Is this something that sounds like a good idea to you, and would you try it out with your friends and family or by yourself? Maybe it is something you could introduce into your workplace and see how many other people you can get on board. A little goes a long way, and it will make difference to someone this year if we consider ‘reversing’ our advent calendars to celebrate what should be a season of giving rather than getting. Be blessed. x
There is a beautiful line in Max Ehrmann’s prose poem, ‘Desiderata’ (things to be desired), that encourages us to enjoy our achievements as well as our plans.
The concept is so simple, and yet equally profound. We desire certain things in life, and we give our lives to pursuing, obtaining and experiencing them. And yet, once obtained we are so quick to move on to the next thing, just as butterfly or a honey bee might flit from flower to flower.
How many of us take the time to enjoy our achievements as well as our plans? We rarely seem to be satisfied, but perhaps we don’t give ourselves time to truly appreciate and be grateful for our lives as we hurry on to experience something bigger or better.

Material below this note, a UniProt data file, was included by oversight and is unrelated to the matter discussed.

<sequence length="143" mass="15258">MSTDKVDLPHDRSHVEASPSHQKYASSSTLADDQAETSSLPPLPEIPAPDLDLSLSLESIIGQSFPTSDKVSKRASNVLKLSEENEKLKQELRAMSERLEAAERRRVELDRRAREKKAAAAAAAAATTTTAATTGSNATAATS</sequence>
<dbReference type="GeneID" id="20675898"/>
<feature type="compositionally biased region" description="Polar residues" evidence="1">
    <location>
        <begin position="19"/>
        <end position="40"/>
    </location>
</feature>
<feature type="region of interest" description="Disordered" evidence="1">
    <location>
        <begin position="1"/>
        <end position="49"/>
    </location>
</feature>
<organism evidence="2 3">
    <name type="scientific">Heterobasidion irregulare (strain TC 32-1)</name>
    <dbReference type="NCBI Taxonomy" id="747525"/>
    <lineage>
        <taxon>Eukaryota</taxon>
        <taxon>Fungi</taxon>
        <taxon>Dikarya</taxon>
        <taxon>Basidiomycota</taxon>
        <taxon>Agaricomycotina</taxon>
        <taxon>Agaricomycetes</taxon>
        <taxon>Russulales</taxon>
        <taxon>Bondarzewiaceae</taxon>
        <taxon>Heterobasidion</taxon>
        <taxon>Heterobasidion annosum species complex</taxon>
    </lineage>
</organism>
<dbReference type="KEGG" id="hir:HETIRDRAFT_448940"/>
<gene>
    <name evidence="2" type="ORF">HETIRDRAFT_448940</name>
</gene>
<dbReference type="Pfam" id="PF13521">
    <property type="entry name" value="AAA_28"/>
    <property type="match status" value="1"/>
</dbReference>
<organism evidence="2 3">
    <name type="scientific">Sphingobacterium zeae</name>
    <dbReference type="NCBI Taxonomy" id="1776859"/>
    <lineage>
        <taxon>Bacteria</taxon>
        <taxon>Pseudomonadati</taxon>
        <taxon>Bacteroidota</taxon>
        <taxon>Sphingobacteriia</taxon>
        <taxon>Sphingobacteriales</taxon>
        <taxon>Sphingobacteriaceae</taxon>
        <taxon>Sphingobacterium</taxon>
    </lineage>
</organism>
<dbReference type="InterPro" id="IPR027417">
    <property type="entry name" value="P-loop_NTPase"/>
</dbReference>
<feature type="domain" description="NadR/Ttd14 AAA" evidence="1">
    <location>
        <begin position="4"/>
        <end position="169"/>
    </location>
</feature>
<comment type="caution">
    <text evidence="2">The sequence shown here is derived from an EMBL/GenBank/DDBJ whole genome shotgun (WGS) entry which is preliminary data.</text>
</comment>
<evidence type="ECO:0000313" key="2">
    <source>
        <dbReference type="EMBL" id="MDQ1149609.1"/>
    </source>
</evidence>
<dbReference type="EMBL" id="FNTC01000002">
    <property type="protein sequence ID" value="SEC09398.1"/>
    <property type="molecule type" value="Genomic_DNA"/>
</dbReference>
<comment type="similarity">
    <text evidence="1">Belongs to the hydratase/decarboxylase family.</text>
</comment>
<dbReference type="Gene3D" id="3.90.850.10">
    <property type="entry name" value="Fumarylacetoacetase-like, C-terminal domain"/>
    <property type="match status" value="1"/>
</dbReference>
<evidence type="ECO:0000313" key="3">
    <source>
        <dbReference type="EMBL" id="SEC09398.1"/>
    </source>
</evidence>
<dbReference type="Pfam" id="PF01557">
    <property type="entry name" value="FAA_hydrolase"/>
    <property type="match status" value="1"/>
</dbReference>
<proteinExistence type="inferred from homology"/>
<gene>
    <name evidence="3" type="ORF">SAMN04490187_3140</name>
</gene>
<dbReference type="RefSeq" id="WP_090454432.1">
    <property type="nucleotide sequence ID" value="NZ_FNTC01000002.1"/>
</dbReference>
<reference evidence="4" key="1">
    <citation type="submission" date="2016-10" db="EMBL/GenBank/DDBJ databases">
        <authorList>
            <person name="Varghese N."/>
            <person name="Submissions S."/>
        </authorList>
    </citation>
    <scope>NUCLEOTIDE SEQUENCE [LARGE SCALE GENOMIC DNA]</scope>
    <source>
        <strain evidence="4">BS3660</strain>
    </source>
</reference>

Perhaps you are reading this and inwardly agreeing to the sentiment behind this statement: “Enjoy your achievements as well as your plans”. It is a nice thought, an encouraging quote, but what will you and I actually do with it? And how can this Winter Survival Guide prompt us to use the time we have this season to do just that?
1. Review your year:
We could just sit in quietness and enjoy pondering our achievements, but can we appreciate and enjoy them in a more focused and practical way before moving on to the next thing or things in the year to come?
A good and simple starting point could be to set aside some time, to take a pen and a piece of paper and sketch out the important things you have done, experienced and learned in each of the months of 2019 (leaving room for the time you still have left of this calendar year).
It doesn’t matter from an outside perspective whether the things you have captured seem ‘significant’ or not, the thing that matters is that they are important to you, in your life’s journey, no matter how small or inconsequential you might think they would seem to someone else. That’s not what matters, what matters is the life you have lived this year and the lessons you have learned.